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Kevin OBrien

Fusion-io ioDrive2 Duo SLC Application Accelerator Review (1.2TB) Disc

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The Fusion-io ioDrive2 Duo is a full-height, half-length application accelerator that, when paired with SLC NAND, offers 1.2TB of low-latency, high-endurance storage for today's most demanding applications. While branded as a second generation product, the naming is somewhat misleading as Fusion-io has long been a pioneer in the memory-as-storage range with their assorted ioMemory products. That experience shows not just in product development and spec sheet highlights, but all the way through to management as well; Fusion-io boasts the most robust drive management software suite on the market with ioSphere. Still, pretty software and proven drive design are only part of the equation. Enterprises deploy these products with one goal in mind; reduce application response times by attacking storage system latency. The SLC iteration of the ioDrive2 brings laser-focus to this issue, offering read access latency of 47µs and write access latency of 15µs. This compares to read access latency of 68µs in the MLC-based ioDrive2 (they have the same write latency) and while roughly 20µs doesn't sound like much, it can be a virtual eternity for applications that have been tuned for use with flash storage.

Fusion-io ioDrive2 Duo SLC Application Accelerator Review (1.2TB)

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We are currently reviewing a the Duo2 2.4 TB MLC card and I'm seeing a very big drop in the write performance after 12 hours of usage. We are running an indexing application that wrote out 6 TB of data to the fusionIO card in 12 hours After I benchmark using Anvil Storage benchmark and write performance has dropped off by more than 100%.

We are using Windows 2012 server and the fusionIO VLS version 3.2.2 drivers that have native TRIM support. I was not expecting such a big drop in performance given the trip support.

I have not prior experience with Enterprise Flash storage card so I am wondering how you restored the performance to a prior "preconditioning state" ? Would running the Fusion fio-sure-erase do the trick or is it just a matter of leting the device site idle for garbage collection to work and improve write performance.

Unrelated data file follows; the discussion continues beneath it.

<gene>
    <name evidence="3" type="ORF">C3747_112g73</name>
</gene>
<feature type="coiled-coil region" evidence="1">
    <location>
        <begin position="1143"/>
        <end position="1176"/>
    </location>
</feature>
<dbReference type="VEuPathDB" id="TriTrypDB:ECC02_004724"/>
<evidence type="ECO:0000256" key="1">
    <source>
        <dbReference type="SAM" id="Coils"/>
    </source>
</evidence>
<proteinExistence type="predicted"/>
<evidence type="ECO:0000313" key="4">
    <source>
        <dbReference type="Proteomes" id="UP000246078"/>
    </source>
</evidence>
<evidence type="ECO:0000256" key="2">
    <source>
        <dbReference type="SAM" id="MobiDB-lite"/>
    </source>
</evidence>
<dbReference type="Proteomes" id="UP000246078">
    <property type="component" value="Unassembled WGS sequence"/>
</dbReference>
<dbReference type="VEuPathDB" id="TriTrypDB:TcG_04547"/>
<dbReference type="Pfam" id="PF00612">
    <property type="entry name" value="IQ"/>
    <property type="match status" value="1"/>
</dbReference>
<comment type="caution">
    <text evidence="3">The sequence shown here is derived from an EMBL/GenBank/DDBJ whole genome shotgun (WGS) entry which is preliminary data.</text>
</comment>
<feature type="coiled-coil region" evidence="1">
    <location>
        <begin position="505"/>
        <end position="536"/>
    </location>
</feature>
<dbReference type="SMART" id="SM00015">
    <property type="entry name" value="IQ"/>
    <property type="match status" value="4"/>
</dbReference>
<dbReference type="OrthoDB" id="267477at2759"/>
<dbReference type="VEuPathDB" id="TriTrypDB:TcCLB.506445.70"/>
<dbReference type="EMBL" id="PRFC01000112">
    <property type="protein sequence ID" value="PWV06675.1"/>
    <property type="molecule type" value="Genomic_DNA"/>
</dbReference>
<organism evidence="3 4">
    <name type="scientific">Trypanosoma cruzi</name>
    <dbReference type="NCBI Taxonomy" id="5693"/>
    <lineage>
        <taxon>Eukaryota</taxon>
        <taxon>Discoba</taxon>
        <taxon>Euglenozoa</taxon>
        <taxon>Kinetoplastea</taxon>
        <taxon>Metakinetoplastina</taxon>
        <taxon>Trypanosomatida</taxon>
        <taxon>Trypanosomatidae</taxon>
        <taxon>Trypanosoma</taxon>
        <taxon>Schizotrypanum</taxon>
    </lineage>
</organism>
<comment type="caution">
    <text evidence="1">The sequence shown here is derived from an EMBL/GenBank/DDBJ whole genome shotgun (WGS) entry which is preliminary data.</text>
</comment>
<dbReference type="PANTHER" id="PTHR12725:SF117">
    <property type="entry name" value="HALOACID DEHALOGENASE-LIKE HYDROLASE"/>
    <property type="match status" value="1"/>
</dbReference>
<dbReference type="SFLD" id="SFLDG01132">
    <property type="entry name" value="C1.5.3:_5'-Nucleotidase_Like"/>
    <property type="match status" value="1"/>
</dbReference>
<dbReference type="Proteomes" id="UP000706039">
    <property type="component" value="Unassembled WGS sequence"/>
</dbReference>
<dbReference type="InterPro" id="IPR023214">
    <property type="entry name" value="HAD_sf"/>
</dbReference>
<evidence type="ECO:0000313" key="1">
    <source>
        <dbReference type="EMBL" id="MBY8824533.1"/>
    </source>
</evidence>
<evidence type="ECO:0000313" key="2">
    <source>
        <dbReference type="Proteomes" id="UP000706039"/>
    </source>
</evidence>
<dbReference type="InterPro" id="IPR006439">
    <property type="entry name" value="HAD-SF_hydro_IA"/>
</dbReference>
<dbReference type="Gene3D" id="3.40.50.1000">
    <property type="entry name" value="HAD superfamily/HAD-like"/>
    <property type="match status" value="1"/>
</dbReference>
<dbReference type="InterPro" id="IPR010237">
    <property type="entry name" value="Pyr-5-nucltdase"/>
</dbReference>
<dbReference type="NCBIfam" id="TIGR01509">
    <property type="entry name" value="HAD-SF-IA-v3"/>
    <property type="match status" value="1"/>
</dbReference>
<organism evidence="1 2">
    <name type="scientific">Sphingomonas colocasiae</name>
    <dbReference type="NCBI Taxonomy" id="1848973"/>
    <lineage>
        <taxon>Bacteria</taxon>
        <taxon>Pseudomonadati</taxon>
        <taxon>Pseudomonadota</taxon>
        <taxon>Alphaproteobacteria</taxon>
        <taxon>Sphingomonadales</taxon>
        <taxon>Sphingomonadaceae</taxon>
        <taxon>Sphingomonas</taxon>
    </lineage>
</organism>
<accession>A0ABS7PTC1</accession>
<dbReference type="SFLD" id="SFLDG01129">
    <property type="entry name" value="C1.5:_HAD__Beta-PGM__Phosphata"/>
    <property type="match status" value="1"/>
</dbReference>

Naim.

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Before runs we use the fio-format command which does a secure erase of the drive/controllers specified. I believe fio-sure-erase is a step beyond that that would probably put additional wear on the drive and more towards a security wipe.

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Before runs we use the fio-format command which does a secure erase of the drive/controllers specified. I believe fio-sure-erase is a step beyond that that would probably put additional wear on the drive and more towards a security wipe.

Thank you Kevin, I tried different things yesterday to restore the performance, I started with just re-formating the disk at the NTFS level and issuing a TRIM free space cmd, that improved the performance but not the original values I 1st saw. I then tried the fio-format and that did the job.

I have another question, while our indexing workload is running I'd like to capture a graph similar to the ones you create in your enterprise benchmarks that plot the IOPS over time showing the precondition curve. I was wondering how your captured the data; I guess you generate a steady load using iometer then capture the data using Perfmon recording the Physical Disk:Writes/sec then plotting it out in excel ?.

Naim

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For those plots we are capturing the output from fio (not anything related to the ioDrive but the fio workload generator) and plotting it.

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